A newly discovered form of Java-based ransomware has been spotted in active and seemingly targeted attacks on education and software companies, researchers from BlackBerry and KPMG report. This strain, dubbed Tycoon, uses an obscure Java image format to bypass security tools.
The discovery began when KPMG's UK Cyber Response Services team was contacted to respond to a targeted attack against an educational institution. BlackBerry's Research and Intelligence team, which works with KPMG, analyzed the threat. The Tycoon ransomware, they say, has been observed in the wild since December 2019 and targets both Windows and Linux machines. Its victim count is "limited," researchers say, suggesting it may be a highly targeted threat.
In this case, an attacker connected to the target system using a Remote Desktop Protocol (RDP) server on the network, then located a target and obtained local administrator credentials. From there, they located a target and obtained local administrator credentials, installed process hacker-as-a-service, and disabled antivirus. They dropped a backdoor so they could gain re-entry and left.
Seven days later, the attacker connected to an RDP server and used it to move laterally across the network, making RDP connections to multiple systems. Analysis indicates RDP connections were manually initiated for each server, BlackBerry's team states in a blog post. The attacker then ran process hacker-as-a-service and disabled antivirus, then executed the ransomware. It follows this same process for each infected server on the network, and files are encrypted with extensions including .thanos, .grinch, and .redrum.
"They really understood the environment," says Eric Milam, vice president of Guard Services at Blackberry. "It's not a shock why they chose ransomware … [they] were able to cause the maximum amount of damage across platforms."
Once they established a foothold in the target organization, he says, it was "off to the races." After a week, attackers targeted only the main servers with a clear indication of crippling the infrastructure and ensuring a ransom payment.
Tycoon Adds New Twist to Ransomware
Tycoon is deployed as a Trojanized Java Runtime Environment (JRE) and compiled into a Java image file (JIMAGE), a special file format that stores custom JRE images and is designed to be used by the Java Virtual Machine (JVM) at runtime. JIMAGE holds resources and class files of all Java modules that support the specific JRE build. Unlike the more popular Java Archive format (JAR), JIMAGE is mostly internal to the Java Development Kit (JDK). Developers rarely use it.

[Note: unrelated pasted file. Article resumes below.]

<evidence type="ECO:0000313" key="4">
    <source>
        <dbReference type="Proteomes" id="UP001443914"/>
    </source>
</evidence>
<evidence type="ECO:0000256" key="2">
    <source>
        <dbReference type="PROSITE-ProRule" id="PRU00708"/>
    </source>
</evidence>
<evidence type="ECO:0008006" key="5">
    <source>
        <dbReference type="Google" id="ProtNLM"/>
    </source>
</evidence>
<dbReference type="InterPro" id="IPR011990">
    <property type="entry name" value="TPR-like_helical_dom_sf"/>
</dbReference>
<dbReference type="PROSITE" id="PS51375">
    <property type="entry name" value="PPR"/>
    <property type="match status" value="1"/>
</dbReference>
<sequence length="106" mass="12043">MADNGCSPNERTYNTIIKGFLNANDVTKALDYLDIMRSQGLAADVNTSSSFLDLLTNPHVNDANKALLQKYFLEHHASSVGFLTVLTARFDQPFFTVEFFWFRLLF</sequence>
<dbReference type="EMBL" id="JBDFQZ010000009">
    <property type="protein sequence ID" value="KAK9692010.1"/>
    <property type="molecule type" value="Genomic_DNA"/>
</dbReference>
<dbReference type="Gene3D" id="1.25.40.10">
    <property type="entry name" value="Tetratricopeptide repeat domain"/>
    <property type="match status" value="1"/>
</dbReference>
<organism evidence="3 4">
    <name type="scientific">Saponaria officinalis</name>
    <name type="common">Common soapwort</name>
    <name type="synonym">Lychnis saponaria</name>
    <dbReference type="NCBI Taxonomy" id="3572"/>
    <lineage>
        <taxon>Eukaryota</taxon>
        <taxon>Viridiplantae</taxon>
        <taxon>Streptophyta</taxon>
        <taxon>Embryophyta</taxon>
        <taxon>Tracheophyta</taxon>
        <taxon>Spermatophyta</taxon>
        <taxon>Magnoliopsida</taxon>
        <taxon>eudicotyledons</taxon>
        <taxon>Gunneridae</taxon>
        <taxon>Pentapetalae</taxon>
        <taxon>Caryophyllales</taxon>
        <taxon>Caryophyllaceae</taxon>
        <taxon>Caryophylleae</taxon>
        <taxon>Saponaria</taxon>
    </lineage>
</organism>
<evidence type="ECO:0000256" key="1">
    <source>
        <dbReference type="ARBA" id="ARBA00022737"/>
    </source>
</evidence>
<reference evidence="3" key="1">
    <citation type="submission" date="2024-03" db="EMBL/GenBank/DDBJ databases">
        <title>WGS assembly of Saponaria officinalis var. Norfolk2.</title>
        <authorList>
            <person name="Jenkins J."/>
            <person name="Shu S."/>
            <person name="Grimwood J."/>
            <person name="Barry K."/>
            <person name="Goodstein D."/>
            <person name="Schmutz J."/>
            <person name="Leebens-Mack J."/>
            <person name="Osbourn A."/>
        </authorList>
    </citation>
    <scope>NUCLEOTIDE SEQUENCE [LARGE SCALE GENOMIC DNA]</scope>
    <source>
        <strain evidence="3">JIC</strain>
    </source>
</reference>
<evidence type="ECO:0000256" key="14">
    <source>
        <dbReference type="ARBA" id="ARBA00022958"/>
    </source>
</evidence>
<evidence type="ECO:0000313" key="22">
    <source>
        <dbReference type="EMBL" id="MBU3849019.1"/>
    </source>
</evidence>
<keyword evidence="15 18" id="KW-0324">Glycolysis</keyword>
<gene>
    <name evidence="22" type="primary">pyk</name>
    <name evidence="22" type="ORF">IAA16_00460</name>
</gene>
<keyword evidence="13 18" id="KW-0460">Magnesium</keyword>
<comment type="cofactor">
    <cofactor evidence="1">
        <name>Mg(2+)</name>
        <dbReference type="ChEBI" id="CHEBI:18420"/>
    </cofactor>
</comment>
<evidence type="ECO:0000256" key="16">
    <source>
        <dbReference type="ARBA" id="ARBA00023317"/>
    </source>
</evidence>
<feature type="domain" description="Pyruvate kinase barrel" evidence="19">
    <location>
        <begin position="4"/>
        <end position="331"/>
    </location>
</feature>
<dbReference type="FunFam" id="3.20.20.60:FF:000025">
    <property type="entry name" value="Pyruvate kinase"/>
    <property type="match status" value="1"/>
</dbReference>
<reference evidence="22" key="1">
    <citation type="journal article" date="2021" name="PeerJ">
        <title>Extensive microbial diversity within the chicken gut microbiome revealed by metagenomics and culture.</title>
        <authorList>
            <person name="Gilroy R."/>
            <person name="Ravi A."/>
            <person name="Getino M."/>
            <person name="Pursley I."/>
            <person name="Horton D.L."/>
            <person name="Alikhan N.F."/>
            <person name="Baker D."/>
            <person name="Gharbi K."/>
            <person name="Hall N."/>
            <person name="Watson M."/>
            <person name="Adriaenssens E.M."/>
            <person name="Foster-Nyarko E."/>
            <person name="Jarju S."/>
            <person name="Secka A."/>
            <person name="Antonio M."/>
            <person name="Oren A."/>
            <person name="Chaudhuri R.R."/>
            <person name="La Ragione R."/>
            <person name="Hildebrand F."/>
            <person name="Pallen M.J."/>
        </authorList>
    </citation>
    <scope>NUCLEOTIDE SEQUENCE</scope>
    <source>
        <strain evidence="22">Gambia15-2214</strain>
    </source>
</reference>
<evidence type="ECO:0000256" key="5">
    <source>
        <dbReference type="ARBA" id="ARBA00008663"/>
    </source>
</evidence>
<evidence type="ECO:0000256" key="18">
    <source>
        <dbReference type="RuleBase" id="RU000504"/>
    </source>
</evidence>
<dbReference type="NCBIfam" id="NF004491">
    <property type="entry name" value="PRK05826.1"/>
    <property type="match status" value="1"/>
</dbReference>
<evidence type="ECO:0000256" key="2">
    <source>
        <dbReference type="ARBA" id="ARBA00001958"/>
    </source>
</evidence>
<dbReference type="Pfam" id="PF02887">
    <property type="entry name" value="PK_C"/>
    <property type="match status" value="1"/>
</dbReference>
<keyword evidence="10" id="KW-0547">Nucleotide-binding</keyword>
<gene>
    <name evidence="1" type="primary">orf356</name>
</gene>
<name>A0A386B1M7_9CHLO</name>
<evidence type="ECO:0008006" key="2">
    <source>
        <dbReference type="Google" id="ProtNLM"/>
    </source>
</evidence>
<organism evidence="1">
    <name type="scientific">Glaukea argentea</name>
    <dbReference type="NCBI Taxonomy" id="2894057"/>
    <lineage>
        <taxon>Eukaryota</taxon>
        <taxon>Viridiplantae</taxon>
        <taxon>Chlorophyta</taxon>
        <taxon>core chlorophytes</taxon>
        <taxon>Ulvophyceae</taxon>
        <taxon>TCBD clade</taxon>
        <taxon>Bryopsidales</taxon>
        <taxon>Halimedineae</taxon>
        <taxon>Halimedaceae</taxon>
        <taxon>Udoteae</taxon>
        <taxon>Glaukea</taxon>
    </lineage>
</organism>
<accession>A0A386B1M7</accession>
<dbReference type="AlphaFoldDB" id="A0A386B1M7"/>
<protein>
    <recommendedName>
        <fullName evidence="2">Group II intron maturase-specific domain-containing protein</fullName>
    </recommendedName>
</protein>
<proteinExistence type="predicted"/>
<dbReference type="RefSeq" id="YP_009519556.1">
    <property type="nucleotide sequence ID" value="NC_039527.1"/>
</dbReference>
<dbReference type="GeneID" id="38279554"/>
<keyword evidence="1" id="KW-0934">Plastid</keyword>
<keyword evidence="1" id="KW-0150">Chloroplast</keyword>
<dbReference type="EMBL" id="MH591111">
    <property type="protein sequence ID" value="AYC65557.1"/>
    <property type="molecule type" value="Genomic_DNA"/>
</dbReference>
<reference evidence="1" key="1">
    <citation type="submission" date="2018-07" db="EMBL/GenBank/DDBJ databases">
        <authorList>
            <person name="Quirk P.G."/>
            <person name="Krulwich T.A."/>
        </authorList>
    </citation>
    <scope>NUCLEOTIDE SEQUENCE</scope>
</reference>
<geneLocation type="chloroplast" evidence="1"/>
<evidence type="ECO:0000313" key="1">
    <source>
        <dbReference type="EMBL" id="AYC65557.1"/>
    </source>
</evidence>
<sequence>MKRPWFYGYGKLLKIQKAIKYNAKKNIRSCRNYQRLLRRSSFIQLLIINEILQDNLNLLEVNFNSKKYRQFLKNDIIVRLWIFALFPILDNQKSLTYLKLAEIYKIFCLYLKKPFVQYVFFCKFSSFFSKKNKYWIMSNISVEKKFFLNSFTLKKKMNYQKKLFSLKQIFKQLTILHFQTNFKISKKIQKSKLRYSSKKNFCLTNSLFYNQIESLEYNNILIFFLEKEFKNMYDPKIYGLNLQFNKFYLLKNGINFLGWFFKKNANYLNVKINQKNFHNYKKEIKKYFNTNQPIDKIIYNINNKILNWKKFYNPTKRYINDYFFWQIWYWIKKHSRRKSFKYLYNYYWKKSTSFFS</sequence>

"Because JIMAGE is more used internally by Java, it's a very nice way to hide," says Claudiu Teodorescu, director of BlackBerry's threat hunting and intelligence operations, noting that businesses may assume the activity is coming from an internal developer. "This is a nice way to be stealthy because nobody will look into JIMAGE and think something is off."
The use of a JIMAGE file is "completely new" to ransomware, adds Milam. JIMAGE isn't normally parsed by antivirus and may appear to be a standard component or library in the SDK. "There's not a lot of reason to question [it]," he says. Researchers note the malicious JRE build contains both Windows and Linux versions of a shell script that triggers that ransomware when executed, suggesting Linux servers are also targets.
Because the attackers used an asymmetric RSA algorithm to encrypt the AES keys, file decryption requires obtaining the attacker's private RSA key. Researchers note some victims may not have needed to pay: In a BleepingComputer forum, a Tycoon victim posted a private RSA key that presumably came from a decryptor they bought from the attackers. This key could be used to decrypt files infected with the earliest version of Tycoon, which had a .redrum extension.
Researchers also noticed an overlap between Tycoon and the Dharma/CrySIS ransomware — in particular, the email addresses, ransom note text, and naming convention for encrypted files. Dharma/CrySIS appeared last year and didn't go away, Teodorescu says. When Tycoon appeared in December, researchers noticed the .redrum extension, which was also seen in the earlier Dharma/CrySIS campaigns. Like Tycoon, Dharma/CrySIS exploited weak credentials on RDP to break in. While there was no mention of Java in these attacks, the attackers were also living off the land.
Malware writers are constantly seeking new ways to evade detection, researchers state in their blog post. Now, they say, attackers are moving away from conventional obfuscation and toward uncommon programming languages and obscure data formats. They note a "substantial increase" in ransomware written in Java, Go, and other languages.
For businesses that want to better protect against Tycoon, Teodorescu advises first making sure they know their infrastructure: "Have a clear methodology of auditing credentials, patching your operating system, patching web servers, [and] making sure you have cyber hygiene methodology in place for your organization," he says.
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